Articles


Prerequisites

  • Basic understanding of .NET Core 6 API and C#.
  • Visual Studio 2022
  • SQL Server

Agenda

  • Create .NET Core API using version 6
  • Configure Hangfire in .NET
  • Look into the different types of jobs that are present in Hangfire.

Overview

  • Hangfire is open-source and used to schedule the job at a particular event and time.
  • It is also used to create, process, and manage your background jobs.
  • We use this in background processing without user intervention.
  • Hangfire is reliable and persistent. It will take care of all things once the job is scheduled.
  • Hangfire dashboard is also available for us to manage all things easily.

Why Hangfire is Required in Background Processing

  • Sometimes we need to do lengthy operations like database updates and database maintenance so it’s managed periodically. 
  • Batch import from XML, JSON, and YAML files.
  • Recurring reports on a periodic basis.
  • Mass notification on subscription and sign up basis.

So, these are things that we are able to do periodically over a certain period of time as per our requirements.

There are different types of jobs that are present in Hangfire. We will look at them one by one.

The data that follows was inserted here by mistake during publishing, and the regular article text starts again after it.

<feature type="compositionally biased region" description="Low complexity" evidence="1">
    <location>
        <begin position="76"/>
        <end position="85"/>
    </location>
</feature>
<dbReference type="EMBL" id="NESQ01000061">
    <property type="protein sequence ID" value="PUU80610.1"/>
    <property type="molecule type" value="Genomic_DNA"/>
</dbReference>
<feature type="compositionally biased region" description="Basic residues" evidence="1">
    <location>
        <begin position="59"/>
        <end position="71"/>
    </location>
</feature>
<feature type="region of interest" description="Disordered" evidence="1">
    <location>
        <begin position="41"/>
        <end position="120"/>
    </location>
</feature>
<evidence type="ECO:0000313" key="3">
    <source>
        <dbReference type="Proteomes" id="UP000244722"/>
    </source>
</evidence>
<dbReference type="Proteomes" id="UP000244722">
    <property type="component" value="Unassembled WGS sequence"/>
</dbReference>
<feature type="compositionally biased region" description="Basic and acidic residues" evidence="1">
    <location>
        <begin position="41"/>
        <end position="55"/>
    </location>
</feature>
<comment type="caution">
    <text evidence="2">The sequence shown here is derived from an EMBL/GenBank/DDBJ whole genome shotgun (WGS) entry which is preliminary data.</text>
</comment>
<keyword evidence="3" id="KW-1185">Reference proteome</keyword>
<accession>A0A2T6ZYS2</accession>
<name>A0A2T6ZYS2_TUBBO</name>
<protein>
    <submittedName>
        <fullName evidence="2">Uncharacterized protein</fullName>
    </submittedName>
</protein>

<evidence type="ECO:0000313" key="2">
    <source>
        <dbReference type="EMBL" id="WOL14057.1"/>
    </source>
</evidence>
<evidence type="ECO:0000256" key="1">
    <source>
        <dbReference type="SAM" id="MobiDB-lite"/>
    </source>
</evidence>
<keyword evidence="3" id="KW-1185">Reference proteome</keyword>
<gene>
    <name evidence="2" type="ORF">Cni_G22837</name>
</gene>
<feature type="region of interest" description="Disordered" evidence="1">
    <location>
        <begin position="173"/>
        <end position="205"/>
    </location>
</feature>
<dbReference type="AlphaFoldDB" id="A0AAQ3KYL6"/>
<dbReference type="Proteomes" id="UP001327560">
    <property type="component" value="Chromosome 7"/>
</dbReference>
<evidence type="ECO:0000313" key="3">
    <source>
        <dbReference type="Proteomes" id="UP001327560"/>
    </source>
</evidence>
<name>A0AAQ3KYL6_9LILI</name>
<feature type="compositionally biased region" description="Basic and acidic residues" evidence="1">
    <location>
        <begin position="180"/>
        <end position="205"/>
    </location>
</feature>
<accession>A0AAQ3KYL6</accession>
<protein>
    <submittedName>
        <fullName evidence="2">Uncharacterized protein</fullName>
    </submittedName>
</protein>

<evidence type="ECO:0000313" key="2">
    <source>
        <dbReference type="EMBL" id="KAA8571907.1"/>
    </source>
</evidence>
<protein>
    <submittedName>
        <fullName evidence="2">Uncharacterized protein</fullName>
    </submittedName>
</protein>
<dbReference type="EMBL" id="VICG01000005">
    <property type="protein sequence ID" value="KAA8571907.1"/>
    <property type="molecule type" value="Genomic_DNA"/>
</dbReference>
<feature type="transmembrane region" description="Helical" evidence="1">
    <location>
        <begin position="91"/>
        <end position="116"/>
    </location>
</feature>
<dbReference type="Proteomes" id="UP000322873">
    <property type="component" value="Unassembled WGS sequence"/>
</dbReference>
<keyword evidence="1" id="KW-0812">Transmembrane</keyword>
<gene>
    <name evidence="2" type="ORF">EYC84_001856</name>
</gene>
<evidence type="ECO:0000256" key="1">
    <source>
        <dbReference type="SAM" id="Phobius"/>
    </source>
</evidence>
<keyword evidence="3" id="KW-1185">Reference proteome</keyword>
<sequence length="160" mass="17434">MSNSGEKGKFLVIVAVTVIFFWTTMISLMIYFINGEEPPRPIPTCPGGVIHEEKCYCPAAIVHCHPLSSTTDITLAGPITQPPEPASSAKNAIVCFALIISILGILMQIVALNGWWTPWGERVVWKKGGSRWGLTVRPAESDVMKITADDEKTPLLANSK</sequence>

Source de l’article sur DZONE

Efficient code doesn’t just run faster; if it’s using less compute-resource, it may also be cheaper to run. In particular, distributed cloud applications can benefit from fast, lightweight serialization. 

OpenSource Java Serializer

Chronicle-Wire is an OpenSource Java serializer that can read and write to different message formats such as JSON, YAML, and raw binary data. This serializer can find a middle ground between compacting data formatting (storing more data in the same space) versus compressing data (reducing the amount of storage required). Instead, data is stored in as few bytes as possible without causing performance degradation. This is done through marshaling an object.

Source de l’article sur DZONE